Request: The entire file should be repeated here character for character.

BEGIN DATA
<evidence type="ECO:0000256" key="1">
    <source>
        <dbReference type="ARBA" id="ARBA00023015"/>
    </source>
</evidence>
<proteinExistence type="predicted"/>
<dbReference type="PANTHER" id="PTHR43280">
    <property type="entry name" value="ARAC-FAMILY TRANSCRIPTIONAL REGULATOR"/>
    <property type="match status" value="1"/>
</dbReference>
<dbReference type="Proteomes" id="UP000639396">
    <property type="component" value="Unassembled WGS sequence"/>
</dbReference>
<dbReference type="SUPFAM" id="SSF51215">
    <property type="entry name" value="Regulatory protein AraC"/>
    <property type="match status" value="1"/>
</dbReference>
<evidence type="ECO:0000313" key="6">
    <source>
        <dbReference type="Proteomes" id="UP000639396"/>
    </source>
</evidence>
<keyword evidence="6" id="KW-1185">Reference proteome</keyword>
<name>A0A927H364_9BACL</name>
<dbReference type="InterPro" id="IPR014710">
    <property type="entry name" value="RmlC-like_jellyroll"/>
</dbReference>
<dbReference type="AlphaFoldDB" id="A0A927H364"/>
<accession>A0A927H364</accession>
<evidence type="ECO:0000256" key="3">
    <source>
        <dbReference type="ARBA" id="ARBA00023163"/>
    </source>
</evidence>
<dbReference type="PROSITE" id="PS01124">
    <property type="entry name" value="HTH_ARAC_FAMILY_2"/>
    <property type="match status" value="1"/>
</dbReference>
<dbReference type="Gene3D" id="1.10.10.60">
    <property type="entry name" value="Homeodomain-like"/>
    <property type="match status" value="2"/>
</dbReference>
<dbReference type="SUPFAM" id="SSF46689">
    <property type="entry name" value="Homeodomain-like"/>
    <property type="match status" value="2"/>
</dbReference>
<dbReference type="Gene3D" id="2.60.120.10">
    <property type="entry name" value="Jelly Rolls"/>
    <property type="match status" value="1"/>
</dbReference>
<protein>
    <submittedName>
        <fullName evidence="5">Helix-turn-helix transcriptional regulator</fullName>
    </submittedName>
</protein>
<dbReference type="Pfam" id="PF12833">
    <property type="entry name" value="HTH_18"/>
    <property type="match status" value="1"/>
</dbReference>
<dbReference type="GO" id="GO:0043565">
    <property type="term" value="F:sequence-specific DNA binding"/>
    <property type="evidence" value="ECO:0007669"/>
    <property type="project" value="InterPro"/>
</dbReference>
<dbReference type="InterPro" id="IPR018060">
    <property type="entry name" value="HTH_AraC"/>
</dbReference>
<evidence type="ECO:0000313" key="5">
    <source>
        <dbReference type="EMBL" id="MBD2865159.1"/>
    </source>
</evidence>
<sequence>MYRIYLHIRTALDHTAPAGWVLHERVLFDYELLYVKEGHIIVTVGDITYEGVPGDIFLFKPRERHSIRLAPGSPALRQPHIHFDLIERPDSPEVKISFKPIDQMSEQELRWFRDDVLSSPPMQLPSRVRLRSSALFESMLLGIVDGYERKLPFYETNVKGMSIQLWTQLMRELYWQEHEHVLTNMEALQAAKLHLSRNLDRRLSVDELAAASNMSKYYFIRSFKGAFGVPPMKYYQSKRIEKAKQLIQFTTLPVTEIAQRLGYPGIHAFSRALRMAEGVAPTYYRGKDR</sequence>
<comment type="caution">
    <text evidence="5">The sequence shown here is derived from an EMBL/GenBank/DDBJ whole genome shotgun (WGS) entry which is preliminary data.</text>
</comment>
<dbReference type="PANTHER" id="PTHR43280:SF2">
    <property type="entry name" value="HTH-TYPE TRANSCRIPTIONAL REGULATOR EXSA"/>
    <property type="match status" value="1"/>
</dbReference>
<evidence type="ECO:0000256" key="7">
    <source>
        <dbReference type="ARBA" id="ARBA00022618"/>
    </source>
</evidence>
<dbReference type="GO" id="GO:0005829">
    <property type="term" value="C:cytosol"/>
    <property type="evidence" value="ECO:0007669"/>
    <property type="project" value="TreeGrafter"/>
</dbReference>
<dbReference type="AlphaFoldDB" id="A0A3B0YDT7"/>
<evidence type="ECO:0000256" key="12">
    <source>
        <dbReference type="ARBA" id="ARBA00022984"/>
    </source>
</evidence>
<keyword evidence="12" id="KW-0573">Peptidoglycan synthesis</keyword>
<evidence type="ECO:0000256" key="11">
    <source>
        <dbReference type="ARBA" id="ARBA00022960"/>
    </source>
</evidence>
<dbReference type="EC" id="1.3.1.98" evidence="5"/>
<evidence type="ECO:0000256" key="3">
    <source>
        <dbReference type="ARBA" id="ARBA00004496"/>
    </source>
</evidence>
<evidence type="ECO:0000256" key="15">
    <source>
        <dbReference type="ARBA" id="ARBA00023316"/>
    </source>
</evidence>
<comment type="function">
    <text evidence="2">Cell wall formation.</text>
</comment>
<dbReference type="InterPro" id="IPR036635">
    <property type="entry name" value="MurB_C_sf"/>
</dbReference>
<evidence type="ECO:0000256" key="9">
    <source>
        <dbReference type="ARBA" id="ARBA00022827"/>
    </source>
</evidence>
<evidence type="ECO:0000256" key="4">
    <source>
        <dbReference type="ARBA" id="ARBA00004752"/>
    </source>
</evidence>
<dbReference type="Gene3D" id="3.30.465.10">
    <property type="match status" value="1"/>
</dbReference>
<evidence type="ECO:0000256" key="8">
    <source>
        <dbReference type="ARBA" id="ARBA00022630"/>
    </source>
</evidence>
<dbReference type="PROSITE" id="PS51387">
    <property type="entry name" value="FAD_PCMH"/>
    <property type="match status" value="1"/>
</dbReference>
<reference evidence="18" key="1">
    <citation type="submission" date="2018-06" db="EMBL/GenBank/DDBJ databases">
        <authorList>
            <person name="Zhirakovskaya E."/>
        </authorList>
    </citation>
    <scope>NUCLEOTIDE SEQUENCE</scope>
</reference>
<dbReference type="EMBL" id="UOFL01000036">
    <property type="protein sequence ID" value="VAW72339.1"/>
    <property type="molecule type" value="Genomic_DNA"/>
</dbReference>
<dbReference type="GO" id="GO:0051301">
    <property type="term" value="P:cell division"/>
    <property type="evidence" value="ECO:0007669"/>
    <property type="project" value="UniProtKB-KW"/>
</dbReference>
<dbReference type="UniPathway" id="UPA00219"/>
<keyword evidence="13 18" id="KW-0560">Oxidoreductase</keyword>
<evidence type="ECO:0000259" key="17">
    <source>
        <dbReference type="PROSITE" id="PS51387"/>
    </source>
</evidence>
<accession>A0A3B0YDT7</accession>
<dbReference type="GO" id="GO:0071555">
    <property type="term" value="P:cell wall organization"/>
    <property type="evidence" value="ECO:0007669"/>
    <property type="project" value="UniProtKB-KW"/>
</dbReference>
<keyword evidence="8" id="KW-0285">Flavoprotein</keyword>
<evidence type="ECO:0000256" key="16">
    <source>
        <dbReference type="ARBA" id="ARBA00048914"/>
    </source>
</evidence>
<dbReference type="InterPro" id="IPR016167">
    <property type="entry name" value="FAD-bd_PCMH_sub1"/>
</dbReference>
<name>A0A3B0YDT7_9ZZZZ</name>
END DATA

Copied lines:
<evidence type="ECO:0000256" key="1">
    <source>
        <dbReference type="ARBA" id="ARBA00023015"/>
    </source>
</evidence>
<proteinExistence type="predicted"/>
<dbReference type="PANTHER" id="PTHR43280">
    <property type="entry name" value="ARAC-FAMILY TRANSCRIPTIONAL REGULATOR"/>
    <property type="match status" value="1"/>
</dbReference>
<dbReference type="Proteomes" id="UP000639396">
    <property type="component" value="Unassembled WGS sequence"/>
</dbReference>
<dbReference type="SUPFAM" id="SSF51215">
    <property type="entry name" value="Regulatory protein AraC"/>
    <property type="match status" value="1"/>
</dbReference>
<evidence type="ECO:0000313" key="6">
    <source>
        <dbReference type="Proteomes" id="UP000639396"/>
    </source>
</evidence>
<keyword evidence="6" id="KW-1185">Reference proteome</keyword>
<name>A0A927H364_9BACL</name>
<dbReference type="InterPro" id="IPR014710">
    <property type="entry name" value="RmlC-like_jellyroll"/>
</dbReference>
<dbReference type="AlphaFoldDB" id="A0A927H364"/>
<accession>A0A927H364</accession>
<evidence type="ECO:0000256" key="3">
    <source>
        <dbReference type="ARBA" id="ARBA00023163"/>
    </source>
</evidence>
<dbReference type="PROSITE" id="PS01124">
    <property type="entry name" value="HTH_ARAC_FAMILY_2"/>
    <property type="match status" value="1"/>
</dbReference>
<dbReference type="Gene3D" id="1.10.10.60">
    <property type="entry name" value="Homeodomain-like"/>
    <property type="match status" value="2"/>
</dbReference>
<dbReference type="SUPFAM" id="SSF46689">
    <property type="entry name" value="Homeodomain-like"/>
    <property type="match status" value="2"/>
</dbReference>
<dbReference type="Gene3D" id="2.60.120.10">
    <property type="entry name" value="Jelly Rolls"/>
    <property type="match status" value="1"/>
</dbReference>
<protein>
    <submittedName>
        <fullName evidence="5">Helix-turn-helix transcriptional regulator</fullName>
    </submittedName>
</protein>
<dbReference type="Pfam" id="PF12833">
    <property type="entry name" value="HTH_18"/>
    <property type="match status" value="1"/>
</dbReference>
<dbReference type="GO" id="GO:0043565">
    <property type="term" value="F:sequence-specific DNA binding"/>
    <property type="evidence" value="ECO:0007669"/>
    <property type="project" value="InterPro"/>
</dbReference>
<dbReference type="InterPro" id="IPR018060">
    <property type="entry name" value="HTH_AraC"/>
</dbReference>
<evidence type="ECO:0000313" key="5">
    <source>
        <dbReference type="EMBL" id="MBD2865159.1"/>
    </source>
</evidence>
<sequence>MYRIYLHIRTALDHTAPAGWVLHERVLFDYELLYVKEGHIIVTVGDITYEGVPGDIFLFKPRERHSIRLAPGSPALRQPHIHFDLIERPDSPEVKISFKPIDQMSEQELRWFRDDVLSSPPMQLPSRVRLRSSALFESMLLGIVDGYERKLPFYETNVKGMSIQLWTQLMRELYWQEHEHVLTNMEALQAAKLHLSRNLDRRLSVDELAAASNMSKYYFIRSFKGAFGVPPMKYYQSKRIEKAKQLIQFTTLPVTEIAQRLGYPGIHAFSRALRMAEGVAPTYYRGKDR</sequence>
<comment type="caution">
    <text evidence="5">The sequence shown here is derived from an EMBL/GenBank/DDBJ whole genome shotgun (WGS) entry which is preliminary data.</text>
</comment>
<dbReference type="PANTHER" id="PTHR43280:SF2">
    <property type="entry name" value="HTH-TYPE TRANSCRIPTIONAL REGULATOR EXSA"/>
    <property type="match status" value="1"/>
</dbReference>
<evidence type="ECO:0000256" key="7">
    <source>
        <dbReference type="ARBA" id="ARBA00022618"/>
    </source>
</evidence>
<dbReference type="GO" id="GO:0005829">
    <property type="term" value="C:cytosol"/>
    <property type="evidence" value="ECO:0007669"/>
    <property type="project" value="TreeGrafter"/>
</dbReference>
<dbReference type="AlphaFoldDB" id="A0A3B0YDT7"/>
<evidence type="ECO:0000256" key="12">
    <source>
        <dbReference type="ARBA" id="ARBA00022984"/>
    </source>
</evidence>
<keyword evidence="12" id="KW-0573">Peptidoglycan synthesis</keyword>
<evidence type="ECO:0000256" key="11">
    <source>
        <dbReference type="ARBA" id="ARBA00022960"/>
    </source>
</evidence>
<dbReference type="EC" id="1.3.1.98" evidence="5"/>
<evidence type="ECO:0000256" key="3">
    <source>
        <dbReference type="ARBA" id="ARBA00004496"/>
    </source>
</evidence>
<evidence type="ECO:0000256" key="15">
    <source>
        <dbReference type="ARBA" id="ARBA00023316"/>
    </source>
</evidence>
<comment type="function">
    <text evidence="2">Cell wall formation.</text>
</comment>
<dbReference type="InterPro" id="IPR036635">
    <property type="entry name" value="MurB_C_sf"/>
</dbReference>
<evidence type="ECO:0000256" key="9">
    <source>
        <dbReference type="ARBA" id="ARBA00022827"/>
    </source>
</evidence>
<evidence type="ECO:0000256" key="4">
    <source>
        <dbReference type="ARBA" id="ARBA00004752"/>
    </source>
</evidence>
<dbReference type="Gene3D" id="3.30.465.10">
    <property type="match status" value="1"/>
</dbReference>
<evidence type="ECO:0000256" key="8">
    <source>
        <dbReference type="ARBA" id="ARBA00022630"/>
    </source>
</evidence>
<dbReference type="PROSITE" id="PS51387">
    <property type="entry name" value="FAD_PCMH"/>
    <property type="match status" value="1"/>
</dbReference>
<reference evidence="18" key="1">
    <citation type="submission" date="2018-06" db="EMBL/GenBank/DDBJ databases">
        <authorList>
            <person name="Zhirakovskaya E."/>
        </authorList>
    </citation>
    <scope>NUCLEOTIDE SEQUENCE</scope>
</reference>
<dbReference type="EMBL" id="UOFL01000036">
    <property type="protein sequence ID" value="VAW72339.1"/>
    <property type="molecule type" value="Genomic_DNA"/>
</dbReference>
<dbReference type="GO" id="GO:0051301">
    <property type="term" value="P:cell division"/>
    <property type="evidence" value="ECO:0007669"/>
    <property type="project" value="UniProtKB-KW"/>
</dbReference>
<dbReference type="UniPathway" id="UPA00219"/>
<keyword evidence="13 18" id="KW-0560">Oxidoreductase</keyword>
<evidence type="ECO:0000259" key="17">
    <source>
        <dbReference type="PROSITE" id="PS51387"/>
    </source>
</evidence>
<accession>A0A3B0YDT7</accession>
<dbReference type="GO" id="GO:0071555">
    <property type="term" value="P:cell wall organization"/>
    <property type="evidence" value="ECO:0007669"/>
    <property type="project" value="UniProtKB-KW"/>
</dbReference>
<keyword evidence="8" id="KW-0285">Flavoprotein</keyword>
<evidence type="ECO:0000256" key="16">
    <source>
        <dbReference type="ARBA" id="ARBA00048914"/>
    </source>
</evidence>
<dbReference type="InterPro" id="IPR016167">
    <property type="entry name" value="FAD-bd_PCMH_sub1"/>
</dbReference>
<name>A0A3B0YDT7_9ZZZZ</name>